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Step 2 Next, we need a basic frame. I used a miter saw to cut the four sides to the appropriate lengths. I chose 1/2" oak for the sides, and 3/4" cabinet-grade birch for the top.
Step 3 I determined that a 7-degree cut on each of the pedalboard’s side pieces would provide the optimum surface incline. To cut the sides flat and even so they’d make complete contact with the underside of the top, I used a table saw and the blue taper-angle attachment in the top portion of this photo. A blade with a higher number of teeth reduces the chance of rough or damaged edges, so I used an 80-tooth blade.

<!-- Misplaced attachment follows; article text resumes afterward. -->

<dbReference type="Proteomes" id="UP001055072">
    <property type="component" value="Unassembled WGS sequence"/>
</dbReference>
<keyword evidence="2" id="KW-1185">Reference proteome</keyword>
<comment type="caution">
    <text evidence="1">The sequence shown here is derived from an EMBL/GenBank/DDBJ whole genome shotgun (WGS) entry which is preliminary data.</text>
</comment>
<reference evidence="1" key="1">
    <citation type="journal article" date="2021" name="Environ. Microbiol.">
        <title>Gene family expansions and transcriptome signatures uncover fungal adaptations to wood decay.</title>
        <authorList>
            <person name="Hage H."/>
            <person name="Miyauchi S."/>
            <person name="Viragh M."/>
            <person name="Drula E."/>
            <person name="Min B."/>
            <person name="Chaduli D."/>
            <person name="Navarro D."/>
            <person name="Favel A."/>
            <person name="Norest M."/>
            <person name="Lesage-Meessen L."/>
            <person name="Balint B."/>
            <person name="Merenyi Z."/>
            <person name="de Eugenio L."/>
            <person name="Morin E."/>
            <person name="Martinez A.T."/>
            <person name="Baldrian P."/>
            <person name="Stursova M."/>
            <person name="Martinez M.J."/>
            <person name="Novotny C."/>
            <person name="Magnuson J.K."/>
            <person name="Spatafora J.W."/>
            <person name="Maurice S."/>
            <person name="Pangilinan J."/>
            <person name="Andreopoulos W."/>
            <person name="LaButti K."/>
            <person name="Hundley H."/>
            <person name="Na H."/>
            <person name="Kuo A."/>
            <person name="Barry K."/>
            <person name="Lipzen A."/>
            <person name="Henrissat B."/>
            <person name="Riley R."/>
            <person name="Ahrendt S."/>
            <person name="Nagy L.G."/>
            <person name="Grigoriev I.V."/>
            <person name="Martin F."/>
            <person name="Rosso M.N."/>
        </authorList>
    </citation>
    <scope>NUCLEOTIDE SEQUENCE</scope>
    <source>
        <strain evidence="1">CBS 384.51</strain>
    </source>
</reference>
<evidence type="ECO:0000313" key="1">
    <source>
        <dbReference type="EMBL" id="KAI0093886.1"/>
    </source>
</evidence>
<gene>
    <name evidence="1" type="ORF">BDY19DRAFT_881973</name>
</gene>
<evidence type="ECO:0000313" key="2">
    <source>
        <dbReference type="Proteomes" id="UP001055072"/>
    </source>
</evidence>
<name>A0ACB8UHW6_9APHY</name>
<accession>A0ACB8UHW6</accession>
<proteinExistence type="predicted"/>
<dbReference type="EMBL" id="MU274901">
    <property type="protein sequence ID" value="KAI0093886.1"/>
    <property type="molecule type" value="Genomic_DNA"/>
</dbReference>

Step 4 I cut the holes for the power inlet and neutrik connectors in the board’s right side piece. I used a 7/8" hole saw for the smaller holes, and a 1 3/8" hole saw for the larger one. If you prefer adding more jacks for, say, an effects loop or a parallel acoustic setup, add the appropriate number of connectors using the same tools.